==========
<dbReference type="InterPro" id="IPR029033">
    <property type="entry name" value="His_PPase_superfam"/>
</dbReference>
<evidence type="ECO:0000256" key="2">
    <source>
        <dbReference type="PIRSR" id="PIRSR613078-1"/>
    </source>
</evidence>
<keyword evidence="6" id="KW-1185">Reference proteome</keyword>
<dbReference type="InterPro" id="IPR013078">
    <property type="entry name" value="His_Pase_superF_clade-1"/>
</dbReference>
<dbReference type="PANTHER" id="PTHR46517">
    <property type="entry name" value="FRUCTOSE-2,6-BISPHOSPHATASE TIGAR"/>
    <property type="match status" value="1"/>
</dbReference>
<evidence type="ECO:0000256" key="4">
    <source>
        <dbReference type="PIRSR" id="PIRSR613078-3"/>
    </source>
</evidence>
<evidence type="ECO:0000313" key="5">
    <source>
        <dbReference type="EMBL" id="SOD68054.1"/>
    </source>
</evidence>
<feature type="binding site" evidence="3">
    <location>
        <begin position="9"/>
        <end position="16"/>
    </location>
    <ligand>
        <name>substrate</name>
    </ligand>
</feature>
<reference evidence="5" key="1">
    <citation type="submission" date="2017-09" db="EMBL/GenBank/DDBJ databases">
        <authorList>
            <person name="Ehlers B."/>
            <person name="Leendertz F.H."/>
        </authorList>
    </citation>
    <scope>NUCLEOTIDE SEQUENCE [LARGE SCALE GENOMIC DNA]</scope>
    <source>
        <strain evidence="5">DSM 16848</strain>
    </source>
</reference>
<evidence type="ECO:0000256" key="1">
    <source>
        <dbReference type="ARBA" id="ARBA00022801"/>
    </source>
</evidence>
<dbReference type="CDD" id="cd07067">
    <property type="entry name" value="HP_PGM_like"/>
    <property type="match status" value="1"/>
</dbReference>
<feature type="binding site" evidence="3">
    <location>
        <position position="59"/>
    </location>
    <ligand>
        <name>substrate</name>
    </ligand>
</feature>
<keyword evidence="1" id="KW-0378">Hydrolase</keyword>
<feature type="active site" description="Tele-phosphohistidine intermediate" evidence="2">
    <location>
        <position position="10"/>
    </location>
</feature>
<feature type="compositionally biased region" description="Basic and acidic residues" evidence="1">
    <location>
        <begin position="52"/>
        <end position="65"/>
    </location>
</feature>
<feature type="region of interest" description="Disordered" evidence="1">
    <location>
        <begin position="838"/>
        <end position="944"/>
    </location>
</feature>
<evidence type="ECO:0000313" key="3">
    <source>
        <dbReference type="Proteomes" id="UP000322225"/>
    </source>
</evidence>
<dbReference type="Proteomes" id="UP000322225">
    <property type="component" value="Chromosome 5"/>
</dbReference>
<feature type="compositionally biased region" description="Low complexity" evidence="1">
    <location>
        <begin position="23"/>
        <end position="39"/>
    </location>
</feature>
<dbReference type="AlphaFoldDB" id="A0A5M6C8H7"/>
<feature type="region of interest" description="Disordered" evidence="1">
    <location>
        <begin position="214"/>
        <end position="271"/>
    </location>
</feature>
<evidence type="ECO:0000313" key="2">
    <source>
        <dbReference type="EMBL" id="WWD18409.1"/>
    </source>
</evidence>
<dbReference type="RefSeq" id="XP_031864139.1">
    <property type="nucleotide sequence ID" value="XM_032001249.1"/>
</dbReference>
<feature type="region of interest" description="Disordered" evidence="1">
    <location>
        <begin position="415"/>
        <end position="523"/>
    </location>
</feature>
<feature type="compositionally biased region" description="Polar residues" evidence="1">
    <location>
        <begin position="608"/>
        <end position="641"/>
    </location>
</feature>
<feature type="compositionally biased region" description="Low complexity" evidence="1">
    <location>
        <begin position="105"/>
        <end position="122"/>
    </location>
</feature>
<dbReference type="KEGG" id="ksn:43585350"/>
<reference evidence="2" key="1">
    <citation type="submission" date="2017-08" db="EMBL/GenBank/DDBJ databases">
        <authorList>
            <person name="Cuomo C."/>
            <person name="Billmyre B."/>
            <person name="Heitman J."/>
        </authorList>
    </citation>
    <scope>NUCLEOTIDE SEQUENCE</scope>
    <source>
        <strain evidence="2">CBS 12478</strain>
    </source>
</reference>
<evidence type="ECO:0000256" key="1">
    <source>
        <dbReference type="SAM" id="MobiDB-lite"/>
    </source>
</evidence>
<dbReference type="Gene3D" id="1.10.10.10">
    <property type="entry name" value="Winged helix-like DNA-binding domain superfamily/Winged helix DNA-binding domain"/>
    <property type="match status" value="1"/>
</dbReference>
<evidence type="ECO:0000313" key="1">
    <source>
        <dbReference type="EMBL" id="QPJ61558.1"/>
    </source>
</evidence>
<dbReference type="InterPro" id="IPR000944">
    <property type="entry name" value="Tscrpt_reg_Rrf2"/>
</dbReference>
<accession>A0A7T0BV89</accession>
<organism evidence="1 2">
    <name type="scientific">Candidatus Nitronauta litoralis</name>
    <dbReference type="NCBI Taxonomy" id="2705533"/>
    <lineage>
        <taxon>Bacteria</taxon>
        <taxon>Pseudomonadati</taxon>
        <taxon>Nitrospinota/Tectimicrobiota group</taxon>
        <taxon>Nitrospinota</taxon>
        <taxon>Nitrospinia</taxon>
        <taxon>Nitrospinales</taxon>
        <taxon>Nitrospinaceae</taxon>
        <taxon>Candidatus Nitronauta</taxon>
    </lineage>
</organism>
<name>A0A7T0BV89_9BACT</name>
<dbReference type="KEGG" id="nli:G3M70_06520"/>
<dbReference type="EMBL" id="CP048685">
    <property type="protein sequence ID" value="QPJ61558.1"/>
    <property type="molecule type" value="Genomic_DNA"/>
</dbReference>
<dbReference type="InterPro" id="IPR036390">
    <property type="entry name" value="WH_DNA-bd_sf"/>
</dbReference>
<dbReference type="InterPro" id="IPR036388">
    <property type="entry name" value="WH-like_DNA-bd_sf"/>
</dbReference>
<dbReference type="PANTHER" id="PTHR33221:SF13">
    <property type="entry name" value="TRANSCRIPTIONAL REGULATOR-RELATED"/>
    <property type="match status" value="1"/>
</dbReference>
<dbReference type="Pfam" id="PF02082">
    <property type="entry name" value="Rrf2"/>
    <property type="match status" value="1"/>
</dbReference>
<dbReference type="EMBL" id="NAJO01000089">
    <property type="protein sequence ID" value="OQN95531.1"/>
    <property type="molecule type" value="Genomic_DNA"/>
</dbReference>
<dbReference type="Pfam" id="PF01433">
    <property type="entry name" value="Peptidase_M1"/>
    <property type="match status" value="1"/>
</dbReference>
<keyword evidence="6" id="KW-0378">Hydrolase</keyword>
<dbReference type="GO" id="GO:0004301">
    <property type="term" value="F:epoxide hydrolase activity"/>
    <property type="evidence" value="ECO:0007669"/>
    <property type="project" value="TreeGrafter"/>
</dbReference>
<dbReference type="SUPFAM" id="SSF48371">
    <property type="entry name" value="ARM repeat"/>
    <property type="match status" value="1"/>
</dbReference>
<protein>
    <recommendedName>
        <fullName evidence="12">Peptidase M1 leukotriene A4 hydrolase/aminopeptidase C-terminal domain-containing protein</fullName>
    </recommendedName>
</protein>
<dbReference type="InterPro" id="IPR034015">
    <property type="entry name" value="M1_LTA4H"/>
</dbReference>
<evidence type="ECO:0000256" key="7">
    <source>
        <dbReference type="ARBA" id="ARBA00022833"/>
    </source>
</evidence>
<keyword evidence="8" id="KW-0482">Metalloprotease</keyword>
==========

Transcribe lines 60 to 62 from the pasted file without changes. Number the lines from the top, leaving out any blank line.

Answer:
    </location>
    <ligand>
        <name>substrate</name>